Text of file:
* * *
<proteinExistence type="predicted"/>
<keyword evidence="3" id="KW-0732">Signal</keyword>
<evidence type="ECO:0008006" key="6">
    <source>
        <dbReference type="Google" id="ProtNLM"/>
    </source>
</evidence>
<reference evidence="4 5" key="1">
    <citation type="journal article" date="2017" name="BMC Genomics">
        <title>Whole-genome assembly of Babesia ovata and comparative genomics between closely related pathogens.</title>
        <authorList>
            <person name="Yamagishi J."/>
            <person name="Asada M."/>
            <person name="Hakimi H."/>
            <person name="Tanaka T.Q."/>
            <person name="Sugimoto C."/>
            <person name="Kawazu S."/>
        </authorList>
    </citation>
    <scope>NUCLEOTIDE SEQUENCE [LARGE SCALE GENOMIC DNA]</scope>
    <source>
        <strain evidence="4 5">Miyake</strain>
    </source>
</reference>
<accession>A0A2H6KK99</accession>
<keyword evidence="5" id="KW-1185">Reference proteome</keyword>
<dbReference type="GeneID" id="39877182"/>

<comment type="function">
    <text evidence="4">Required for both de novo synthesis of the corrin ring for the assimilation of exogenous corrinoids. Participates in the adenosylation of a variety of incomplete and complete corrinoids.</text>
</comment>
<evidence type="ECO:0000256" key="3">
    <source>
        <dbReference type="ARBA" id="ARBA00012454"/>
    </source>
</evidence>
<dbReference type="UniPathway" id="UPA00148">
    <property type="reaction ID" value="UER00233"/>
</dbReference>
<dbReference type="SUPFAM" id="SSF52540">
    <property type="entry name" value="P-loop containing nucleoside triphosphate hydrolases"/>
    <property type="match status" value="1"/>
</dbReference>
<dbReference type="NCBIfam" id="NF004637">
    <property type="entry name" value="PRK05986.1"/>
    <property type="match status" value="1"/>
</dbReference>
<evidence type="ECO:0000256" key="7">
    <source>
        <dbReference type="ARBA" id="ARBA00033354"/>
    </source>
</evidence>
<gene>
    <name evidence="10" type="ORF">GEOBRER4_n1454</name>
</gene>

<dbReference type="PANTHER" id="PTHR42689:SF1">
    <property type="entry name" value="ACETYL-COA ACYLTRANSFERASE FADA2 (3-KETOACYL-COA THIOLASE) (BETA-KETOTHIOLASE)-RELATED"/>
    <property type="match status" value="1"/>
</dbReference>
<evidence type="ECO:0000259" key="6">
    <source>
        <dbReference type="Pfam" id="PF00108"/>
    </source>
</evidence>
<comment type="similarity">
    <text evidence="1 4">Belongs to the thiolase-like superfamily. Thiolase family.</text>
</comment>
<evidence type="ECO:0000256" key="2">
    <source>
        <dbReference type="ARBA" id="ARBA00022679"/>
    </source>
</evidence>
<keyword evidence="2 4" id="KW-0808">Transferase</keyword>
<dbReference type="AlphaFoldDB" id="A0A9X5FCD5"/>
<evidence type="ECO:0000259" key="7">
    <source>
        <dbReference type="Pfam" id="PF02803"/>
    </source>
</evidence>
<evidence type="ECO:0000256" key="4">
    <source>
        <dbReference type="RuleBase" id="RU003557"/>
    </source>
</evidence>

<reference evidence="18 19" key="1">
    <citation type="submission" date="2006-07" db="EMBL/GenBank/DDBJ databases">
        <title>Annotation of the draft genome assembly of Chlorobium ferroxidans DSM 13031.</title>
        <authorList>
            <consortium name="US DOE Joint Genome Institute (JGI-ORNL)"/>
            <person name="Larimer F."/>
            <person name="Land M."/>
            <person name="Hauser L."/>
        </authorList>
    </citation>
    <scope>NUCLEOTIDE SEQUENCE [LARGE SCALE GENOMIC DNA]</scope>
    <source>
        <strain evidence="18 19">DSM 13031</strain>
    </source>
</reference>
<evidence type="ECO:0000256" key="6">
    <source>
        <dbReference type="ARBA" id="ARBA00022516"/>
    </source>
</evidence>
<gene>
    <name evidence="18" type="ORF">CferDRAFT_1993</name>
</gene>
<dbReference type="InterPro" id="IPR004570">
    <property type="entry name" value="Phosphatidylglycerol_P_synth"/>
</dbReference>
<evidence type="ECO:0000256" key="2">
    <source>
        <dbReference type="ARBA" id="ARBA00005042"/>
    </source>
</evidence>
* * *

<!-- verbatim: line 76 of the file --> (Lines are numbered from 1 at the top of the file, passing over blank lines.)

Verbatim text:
        <dbReference type="Pfam" id="PF02803"/>